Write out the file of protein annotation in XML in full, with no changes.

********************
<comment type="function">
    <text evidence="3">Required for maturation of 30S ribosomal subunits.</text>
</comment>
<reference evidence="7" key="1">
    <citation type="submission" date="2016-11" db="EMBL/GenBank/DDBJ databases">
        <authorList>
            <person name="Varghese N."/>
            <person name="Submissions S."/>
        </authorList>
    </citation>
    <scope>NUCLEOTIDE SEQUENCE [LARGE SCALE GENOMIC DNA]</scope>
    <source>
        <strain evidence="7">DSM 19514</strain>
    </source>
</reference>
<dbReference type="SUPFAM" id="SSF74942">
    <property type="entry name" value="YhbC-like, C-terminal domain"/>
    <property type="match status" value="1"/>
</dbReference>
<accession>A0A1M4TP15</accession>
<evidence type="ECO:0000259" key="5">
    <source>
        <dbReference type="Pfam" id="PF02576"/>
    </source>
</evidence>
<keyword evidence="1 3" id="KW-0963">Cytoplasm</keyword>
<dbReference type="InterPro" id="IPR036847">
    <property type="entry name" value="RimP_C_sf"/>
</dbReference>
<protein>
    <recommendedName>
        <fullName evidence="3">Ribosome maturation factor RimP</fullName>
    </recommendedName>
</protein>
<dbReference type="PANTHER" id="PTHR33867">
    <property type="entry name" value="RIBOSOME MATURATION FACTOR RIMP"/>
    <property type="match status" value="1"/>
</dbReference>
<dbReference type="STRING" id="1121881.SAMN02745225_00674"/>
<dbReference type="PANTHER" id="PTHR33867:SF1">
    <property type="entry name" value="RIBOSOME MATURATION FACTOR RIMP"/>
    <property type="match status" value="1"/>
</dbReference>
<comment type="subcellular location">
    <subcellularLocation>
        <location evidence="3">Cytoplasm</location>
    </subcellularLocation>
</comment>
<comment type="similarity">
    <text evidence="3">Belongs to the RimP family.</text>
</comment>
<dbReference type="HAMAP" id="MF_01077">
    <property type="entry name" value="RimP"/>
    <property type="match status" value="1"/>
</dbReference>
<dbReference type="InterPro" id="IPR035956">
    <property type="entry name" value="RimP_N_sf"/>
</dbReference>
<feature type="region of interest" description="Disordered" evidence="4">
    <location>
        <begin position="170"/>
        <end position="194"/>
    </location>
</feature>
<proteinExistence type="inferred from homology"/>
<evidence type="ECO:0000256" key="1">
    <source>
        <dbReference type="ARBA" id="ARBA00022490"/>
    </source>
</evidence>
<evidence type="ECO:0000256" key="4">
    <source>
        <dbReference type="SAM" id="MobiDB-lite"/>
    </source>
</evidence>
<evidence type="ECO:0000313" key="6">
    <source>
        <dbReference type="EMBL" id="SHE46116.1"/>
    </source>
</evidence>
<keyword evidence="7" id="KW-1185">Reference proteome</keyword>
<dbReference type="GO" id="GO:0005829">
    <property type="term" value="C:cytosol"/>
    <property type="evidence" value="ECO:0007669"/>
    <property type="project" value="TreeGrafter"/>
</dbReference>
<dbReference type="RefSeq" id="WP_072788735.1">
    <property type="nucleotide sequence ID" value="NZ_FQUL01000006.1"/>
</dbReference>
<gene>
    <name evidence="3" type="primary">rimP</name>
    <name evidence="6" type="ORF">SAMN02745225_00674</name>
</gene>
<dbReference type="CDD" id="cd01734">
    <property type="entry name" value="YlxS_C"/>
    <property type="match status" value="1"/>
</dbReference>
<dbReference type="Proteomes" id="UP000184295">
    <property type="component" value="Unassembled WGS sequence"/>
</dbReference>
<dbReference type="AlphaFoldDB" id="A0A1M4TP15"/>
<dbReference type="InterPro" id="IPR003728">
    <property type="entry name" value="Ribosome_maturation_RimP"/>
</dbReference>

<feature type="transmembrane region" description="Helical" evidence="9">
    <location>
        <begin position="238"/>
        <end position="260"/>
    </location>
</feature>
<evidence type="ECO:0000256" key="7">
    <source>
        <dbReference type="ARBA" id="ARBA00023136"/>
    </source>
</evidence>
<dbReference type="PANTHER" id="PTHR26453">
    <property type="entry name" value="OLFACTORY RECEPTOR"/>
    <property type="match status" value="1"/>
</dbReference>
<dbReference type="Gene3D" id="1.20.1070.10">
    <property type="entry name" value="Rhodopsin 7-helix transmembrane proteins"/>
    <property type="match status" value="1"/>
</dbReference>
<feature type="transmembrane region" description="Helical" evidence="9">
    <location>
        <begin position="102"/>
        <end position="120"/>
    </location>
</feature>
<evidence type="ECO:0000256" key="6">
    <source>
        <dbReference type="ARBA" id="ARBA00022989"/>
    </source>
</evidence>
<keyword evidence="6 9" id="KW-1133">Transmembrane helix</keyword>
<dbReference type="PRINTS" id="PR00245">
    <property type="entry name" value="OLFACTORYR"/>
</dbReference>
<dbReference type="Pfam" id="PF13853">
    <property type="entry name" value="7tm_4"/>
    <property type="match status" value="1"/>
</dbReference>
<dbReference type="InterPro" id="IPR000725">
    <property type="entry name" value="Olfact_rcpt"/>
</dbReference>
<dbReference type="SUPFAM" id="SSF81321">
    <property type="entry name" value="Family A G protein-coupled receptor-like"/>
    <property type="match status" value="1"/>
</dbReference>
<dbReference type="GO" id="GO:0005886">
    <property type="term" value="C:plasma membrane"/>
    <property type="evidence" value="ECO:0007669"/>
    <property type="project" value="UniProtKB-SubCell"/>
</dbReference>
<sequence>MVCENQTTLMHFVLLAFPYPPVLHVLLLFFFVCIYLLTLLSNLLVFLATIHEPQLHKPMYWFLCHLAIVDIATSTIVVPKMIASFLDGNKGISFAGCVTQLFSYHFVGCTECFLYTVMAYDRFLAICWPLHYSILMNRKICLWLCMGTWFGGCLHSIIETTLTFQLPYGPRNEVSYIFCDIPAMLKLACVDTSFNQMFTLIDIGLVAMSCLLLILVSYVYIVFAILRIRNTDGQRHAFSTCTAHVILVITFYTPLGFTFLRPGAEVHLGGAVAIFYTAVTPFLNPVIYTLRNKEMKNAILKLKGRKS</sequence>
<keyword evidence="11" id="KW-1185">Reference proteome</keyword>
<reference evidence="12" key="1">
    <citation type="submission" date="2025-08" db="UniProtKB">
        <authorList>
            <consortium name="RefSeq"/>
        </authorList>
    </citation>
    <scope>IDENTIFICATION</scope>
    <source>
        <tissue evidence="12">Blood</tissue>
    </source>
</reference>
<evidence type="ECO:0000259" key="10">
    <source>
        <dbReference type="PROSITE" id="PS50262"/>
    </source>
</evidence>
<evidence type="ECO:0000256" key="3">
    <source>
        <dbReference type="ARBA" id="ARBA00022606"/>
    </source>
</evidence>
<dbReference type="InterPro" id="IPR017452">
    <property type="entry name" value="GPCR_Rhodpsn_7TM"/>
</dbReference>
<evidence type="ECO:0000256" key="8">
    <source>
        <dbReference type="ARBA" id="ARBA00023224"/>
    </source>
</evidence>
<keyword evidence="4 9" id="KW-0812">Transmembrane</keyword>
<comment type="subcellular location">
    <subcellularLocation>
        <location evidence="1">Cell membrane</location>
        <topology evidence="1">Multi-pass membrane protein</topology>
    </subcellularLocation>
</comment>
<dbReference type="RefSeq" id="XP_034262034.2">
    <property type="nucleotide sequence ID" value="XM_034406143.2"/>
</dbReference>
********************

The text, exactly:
<comment type="function">
    <text evidence="3">Required for maturation of 30S ribosomal subunits.</text>
</comment>
<reference evidence="7" key="1">
    <citation type="submission" date="2016-11" db="EMBL/GenBank/DDBJ databases">
        <authorList>
            <person name="Varghese N."/>
            <person name="Submissions S."/>
        </authorList>
    </citation>
    <scope>NUCLEOTIDE SEQUENCE [LARGE SCALE GENOMIC DNA]</scope>
    <source>
        <strain evidence="7">DSM 19514</strain>
    </source>
</reference>
<dbReference type="SUPFAM" id="SSF74942">
    <property type="entry name" value="YhbC-like, C-terminal domain"/>
    <property type="match status" value="1"/>
</dbReference>
<accession>A0A1M4TP15</accession>
<evidence type="ECO:0000259" key="5">
    <source>
        <dbReference type="Pfam" id="PF02576"/>
    </source>
</evidence>
<keyword evidence="1 3" id="KW-0963">Cytoplasm</keyword>
<dbReference type="InterPro" id="IPR036847">
    <property type="entry name" value="RimP_C_sf"/>
</dbReference>
<protein>
    <recommendedName>
        <fullName evidence="3">Ribosome maturation factor RimP</fullName>
    </recommendedName>
</protein>
<dbReference type="PANTHER" id="PTHR33867">
    <property type="entry name" value="RIBOSOME MATURATION FACTOR RIMP"/>
    <property type="match status" value="1"/>
</dbReference>
<dbReference type="STRING" id="1121881.SAMN02745225_00674"/>
<dbReference type="PANTHER" id="PTHR33867:SF1">
    <property type="entry name" value="RIBOSOME MATURATION FACTOR RIMP"/>
    <property type="match status" value="1"/>
</dbReference>
<comment type="subcellular location">
    <subcellularLocation>
        <location evidence="3">Cytoplasm</location>
    </subcellularLocation>
</comment>
<comment type="similarity">
    <text evidence="3">Belongs to the RimP family.</text>
</comment>
<dbReference type="HAMAP" id="MF_01077">
    <property type="entry name" value="RimP"/>
    <property type="match status" value="1"/>
</dbReference>
<dbReference type="InterPro" id="IPR035956">
    <property type="entry name" value="RimP_N_sf"/>
</dbReference>
<feature type="region of interest" description="Disordered" evidence="4">
    <location>
        <begin position="170"/>
        <end position="194"/>
    </location>
</feature>
<proteinExistence type="inferred from homology"/>
<evidence type="ECO:0000256" key="1">
    <source>
        <dbReference type="ARBA" id="ARBA00022490"/>
    </source>
</evidence>
<evidence type="ECO:0000256" key="4">
    <source>
        <dbReference type="SAM" id="MobiDB-lite"/>
    </source>
</evidence>
<evidence type="ECO:0000313" key="6">
    <source>
        <dbReference type="EMBL" id="SHE46116.1"/>
    </source>
</evidence>
<keyword evidence="7" id="KW-1185">Reference proteome</keyword>
<dbReference type="GO" id="GO:0005829">
    <property type="term" value="C:cytosol"/>
    <property type="evidence" value="ECO:0007669"/>
    <property type="project" value="TreeGrafter"/>
</dbReference>
<dbReference type="RefSeq" id="WP_072788735.1">
    <property type="nucleotide sequence ID" value="NZ_FQUL01000006.1"/>
</dbReference>
<gene>
    <name evidence="3" type="primary">rimP</name>
    <name evidence="6" type="ORF">SAMN02745225_00674</name>
</gene>
<dbReference type="CDD" id="cd01734">
    <property type="entry name" value="YlxS_C"/>
    <property type="match status" value="1"/>
</dbReference>
<dbReference type="Proteomes" id="UP000184295">
    <property type="component" value="Unassembled WGS sequence"/>
</dbReference>
<dbReference type="AlphaFoldDB" id="A0A1M4TP15"/>
<dbReference type="InterPro" id="IPR003728">
    <property type="entry name" value="Ribosome_maturation_RimP"/>
</dbReference>

<feature type="transmembrane region" description="Helical" evidence="9">
    <location>
        <begin position="238"/>
        <end position="260"/>
    </location>
</feature>
<evidence type="ECO:0000256" key="7">
    <source>
        <dbReference type="ARBA" id="ARBA00023136"/>
    </source>
</evidence>
<dbReference type="PANTHER" id="PTHR26453">
    <property type="entry name" value="OLFACTORY RECEPTOR"/>
    <property type="match status" value="1"/>
</dbReference>
<dbReference type="Gene3D" id="1.20.1070.10">
    <property type="entry name" value="Rhodopsin 7-helix transmembrane proteins"/>
    <property type="match status" value="1"/>
</dbReference>
<feature type="transmembrane region" description="Helical" evidence="9">
    <location>
        <begin position="102"/>
        <end position="120"/>
    </location>
</feature>
<evidence type="ECO:0000256" key="6">
    <source>
        <dbReference type="ARBA" id="ARBA00022989"/>
    </source>
</evidence>
<keyword evidence="6 9" id="KW-1133">Transmembrane helix</keyword>
<dbReference type="PRINTS" id="PR00245">
    <property type="entry name" value="OLFACTORYR"/>
</dbReference>
<dbReference type="Pfam" id="PF13853">
    <property type="entry name" value="7tm_4"/>
    <property type="match status" value="1"/>
</dbReference>
<dbReference type="InterPro" id="IPR000725">
    <property type="entry name" value="Olfact_rcpt"/>
</dbReference>
<dbReference type="SUPFAM" id="SSF81321">
    <property type="entry name" value="Family A G protein-coupled receptor-like"/>
    <property type="match status" value="1"/>
</dbReference>
<dbReference type="GO" id="GO:0005886">
    <property type="term" value="C:plasma membrane"/>
    <property type="evidence" value="ECO:0007669"/>
    <property type="project" value="UniProtKB-SubCell"/>
</dbReference>
<sequence>MVCENQTTLMHFVLLAFPYPPVLHVLLLFFFVCIYLLTLLSNLLVFLATIHEPQLHKPMYWFLCHLAIVDIATSTIVVPKMIASFLDGNKGISFAGCVTQLFSYHFVGCTECFLYTVMAYDRFLAICWPLHYSILMNRKICLWLCMGTWFGGCLHSIIETTLTFQLPYGPRNEVSYIFCDIPAMLKLACVDTSFNQMFTLIDIGLVAMSCLLLILVSYVYIVFAILRIRNTDGQRHAFSTCTAHVILVITFYTPLGFTFLRPGAEVHLGGAVAIFYTAVTPFLNPVIYTLRNKEMKNAILKLKGRKS</sequence>
<keyword evidence="11" id="KW-1185">Reference proteome</keyword>
<reference evidence="12" key="1">
    <citation type="submission" date="2025-08" db="UniProtKB">
        <authorList>
            <consortium name="RefSeq"/>
        </authorList>
    </citation>
    <scope>IDENTIFICATION</scope>
    <source>
        <tissue evidence="12">Blood</tissue>
    </source>
</reference>
<evidence type="ECO:0000259" key="10">
    <source>
        <dbReference type="PROSITE" id="PS50262"/>
    </source>
</evidence>
<evidence type="ECO:0000256" key="3">
    <source>
        <dbReference type="ARBA" id="ARBA00022606"/>
    </source>
</evidence>
<dbReference type="InterPro" id="IPR017452">
    <property type="entry name" value="GPCR_Rhodpsn_7TM"/>
</dbReference>
<evidence type="ECO:0000256" key="8">
    <source>
        <dbReference type="ARBA" id="ARBA00023224"/>
    </source>
</evidence>
<keyword evidence="4 9" id="KW-0812">Transmembrane</keyword>
<comment type="subcellular location">
    <subcellularLocation>
        <location evidence="1">Cell membrane</location>
        <topology evidence="1">Multi-pass membrane protein</topology>
    </subcellularLocation>
</comment>
<dbReference type="RefSeq" id="XP_034262034.2">
    <property type="nucleotide sequence ID" value="XM_034406143.2"/>
</dbReference>